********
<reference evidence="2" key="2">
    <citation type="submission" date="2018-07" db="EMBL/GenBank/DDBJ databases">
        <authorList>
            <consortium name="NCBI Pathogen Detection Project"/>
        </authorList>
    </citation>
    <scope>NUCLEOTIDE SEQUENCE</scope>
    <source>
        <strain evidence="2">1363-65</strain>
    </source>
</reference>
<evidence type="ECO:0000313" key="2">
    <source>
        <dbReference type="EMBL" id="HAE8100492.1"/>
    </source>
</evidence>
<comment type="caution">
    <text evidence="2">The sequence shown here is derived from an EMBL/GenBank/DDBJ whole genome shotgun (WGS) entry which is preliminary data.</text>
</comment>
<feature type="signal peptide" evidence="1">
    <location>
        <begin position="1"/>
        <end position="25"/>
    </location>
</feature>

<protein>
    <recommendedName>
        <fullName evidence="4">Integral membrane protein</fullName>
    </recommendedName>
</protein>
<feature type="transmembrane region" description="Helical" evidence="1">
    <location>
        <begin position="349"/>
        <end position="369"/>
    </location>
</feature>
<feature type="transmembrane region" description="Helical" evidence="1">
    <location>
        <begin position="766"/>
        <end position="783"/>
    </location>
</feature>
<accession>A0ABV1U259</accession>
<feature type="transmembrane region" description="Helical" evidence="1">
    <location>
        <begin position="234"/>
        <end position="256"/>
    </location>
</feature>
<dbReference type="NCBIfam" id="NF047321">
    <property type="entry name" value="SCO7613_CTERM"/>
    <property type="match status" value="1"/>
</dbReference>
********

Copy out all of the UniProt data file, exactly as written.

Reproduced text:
<reference evidence="2" key="2">
    <citation type="submission" date="2018-07" db="EMBL/GenBank/DDBJ databases">
        <authorList>
            <consortium name="NCBI Pathogen Detection Project"/>
        </authorList>
    </citation>
    <scope>NUCLEOTIDE SEQUENCE</scope>
    <source>
        <strain evidence="2">1363-65</strain>
    </source>
</reference>
<evidence type="ECO:0000313" key="2">
    <source>
        <dbReference type="EMBL" id="HAE8100492.1"/>
    </source>
</evidence>
<comment type="caution">
    <text evidence="2">The sequence shown here is derived from an EMBL/GenBank/DDBJ whole genome shotgun (WGS) entry which is preliminary data.</text>
</comment>
<feature type="signal peptide" evidence="1">
    <location>
        <begin position="1"/>
        <end position="25"/>
    </location>
</feature>

<protein>
    <recommendedName>
        <fullName evidence="4">Integral membrane protein</fullName>
    </recommendedName>
</protein>
<feature type="transmembrane region" description="Helical" evidence="1">
    <location>
        <begin position="349"/>
        <end position="369"/>
    </location>
</feature>
<feature type="transmembrane region" description="Helical" evidence="1">
    <location>
        <begin position="766"/>
        <end position="783"/>
    </location>
</feature>
<accession>A0ABV1U259</accession>
<feature type="transmembrane region" description="Helical" evidence="1">
    <location>
        <begin position="234"/>
        <end position="256"/>
    </location>
</feature>
<dbReference type="NCBIfam" id="NF047321">
    <property type="entry name" value="SCO7613_CTERM"/>
    <property type="match status" value="1"/>
</dbReference>